“What I said to my colleagues is what the hell are we doing,” the Texas Republican said. “We can’t keep shoveling cash at this problem.”

In the meantime, Democrats are highlighting these GOP intra-party divisions as they push for their own massive spending bill. Speaking from the Senate floor Tuesday morning, Minority Leader Chuck Schumer (D-N.Y.) called the GOP’s ideas “inadequate” and said Republicans are “paralyzed by internal divisions among themselves, and by divisions with the president.”

Schumer and Speaker Nancy Pelosi (D-Calif.) met with Mnuchin and Meadows Tuesday afternoon, the first bipartisan meeting on the next package. But Mnuchin and Meadows emphatically told senators ahead of the meeting that they were not negotiating yet with Democrats.

Schumer and Pelosi emerged from the roughly one-hour meeting with White House negotiators with a clear stance that they would not begin bipartisan talks until Senate Republicans release their plan.

Schumer said Meadows was only willing to outline a general proposal, but with no specifics.

“We can’t negotiate on a vague concept. We need a specific bill,” Schumer said.

“We have a bill, let’s see their bill, and see where we go from here,” Pelosi added. “I think their delay is their disarray.”

Senate Republicans have made some progress after two days of talks with the White House, including pushing back on the administration’s initial vow to reduce funding for state-level testing.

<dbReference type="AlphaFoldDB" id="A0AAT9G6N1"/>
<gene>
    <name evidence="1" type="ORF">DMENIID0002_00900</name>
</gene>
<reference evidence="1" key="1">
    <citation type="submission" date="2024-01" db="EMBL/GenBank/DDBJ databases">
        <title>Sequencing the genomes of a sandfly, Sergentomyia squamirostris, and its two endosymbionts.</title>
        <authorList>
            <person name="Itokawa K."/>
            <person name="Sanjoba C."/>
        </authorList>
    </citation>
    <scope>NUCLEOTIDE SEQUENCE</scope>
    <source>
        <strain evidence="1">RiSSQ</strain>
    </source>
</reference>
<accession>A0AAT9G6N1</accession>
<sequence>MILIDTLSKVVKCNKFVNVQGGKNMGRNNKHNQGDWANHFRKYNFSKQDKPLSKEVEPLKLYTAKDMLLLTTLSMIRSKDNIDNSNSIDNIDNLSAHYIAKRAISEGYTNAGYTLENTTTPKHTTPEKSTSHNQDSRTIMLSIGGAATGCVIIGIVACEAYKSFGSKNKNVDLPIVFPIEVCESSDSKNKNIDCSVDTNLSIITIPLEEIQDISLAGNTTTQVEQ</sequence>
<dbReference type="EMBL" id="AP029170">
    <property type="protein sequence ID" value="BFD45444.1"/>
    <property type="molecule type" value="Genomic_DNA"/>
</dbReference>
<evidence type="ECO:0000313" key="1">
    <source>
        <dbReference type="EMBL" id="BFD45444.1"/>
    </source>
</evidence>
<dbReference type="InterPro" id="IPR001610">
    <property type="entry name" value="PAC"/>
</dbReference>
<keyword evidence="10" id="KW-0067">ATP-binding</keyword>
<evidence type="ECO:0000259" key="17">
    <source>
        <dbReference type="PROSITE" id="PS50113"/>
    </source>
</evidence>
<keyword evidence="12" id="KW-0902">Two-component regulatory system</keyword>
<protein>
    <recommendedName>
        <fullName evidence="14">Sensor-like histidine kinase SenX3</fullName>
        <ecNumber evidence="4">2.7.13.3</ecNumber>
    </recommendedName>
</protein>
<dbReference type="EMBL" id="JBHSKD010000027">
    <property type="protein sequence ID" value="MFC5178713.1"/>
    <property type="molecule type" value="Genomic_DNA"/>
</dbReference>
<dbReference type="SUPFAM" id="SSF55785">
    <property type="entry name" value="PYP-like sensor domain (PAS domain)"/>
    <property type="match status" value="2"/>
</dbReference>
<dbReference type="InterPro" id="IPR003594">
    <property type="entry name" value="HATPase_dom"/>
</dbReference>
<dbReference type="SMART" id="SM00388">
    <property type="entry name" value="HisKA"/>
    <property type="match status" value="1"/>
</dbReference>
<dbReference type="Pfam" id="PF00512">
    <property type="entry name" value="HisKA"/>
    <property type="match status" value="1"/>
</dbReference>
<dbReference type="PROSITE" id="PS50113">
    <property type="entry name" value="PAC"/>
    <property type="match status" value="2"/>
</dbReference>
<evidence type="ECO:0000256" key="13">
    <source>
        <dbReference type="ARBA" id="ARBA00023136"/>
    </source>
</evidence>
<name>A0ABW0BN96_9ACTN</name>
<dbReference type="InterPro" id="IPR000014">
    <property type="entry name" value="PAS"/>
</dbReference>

“We’ve had a really good discussion on testing,” said Sen. Roy Blunt (R-Mo.), who has been involved in talks on the spending side of the GOP plan. “I feel better about that.”

Senate Republicans also don’t appear ready to tie billions in new education aid to whether schools reopen, although schools that offer in-person instruction will be eligible for additional funds. Trump had called for such linkage, but GOP senators said it may be difficult to implement effectively.

And with control of the Senate in play this year, there’s even more pressure on Senate Republicans to deliver. During the Senate GOP lunch, Sen. Tom Cotton (R-Ark.) spoke up about the vulnerable 2020 candidates and said the process should reflect their needs, according to several GOP sources.

In his floor remarks Tuesday, McConnell said the GOP proposal will include $105 billion for reopening schools, as well as another round of targeted federal funds for the Paycheck Protection Program and direct payments to individuals.

“We need to find the right sort of middle ground that is smart and safe but also more sustainable,” McConnell said. “I have made it clear that any further legislation out of the Senate will be a serious response to the crisis. We won’t be wasting the American people’s time like the House Democrats with their multi-trillion dollar proposal.”

For her part, Pelosi laid out her timeline during a private caucus call with House Democrats Tuesday morning, saying the need for a bill is “imminent.” Pelosi didn’t draw any “red lines” on the caucus call, instead reiterating Democratic priorities including state and local aid and funding for frontline workers and the postal service.

Michael Stratford ,Heather Caygle and Sarah Ferris contributed to this story.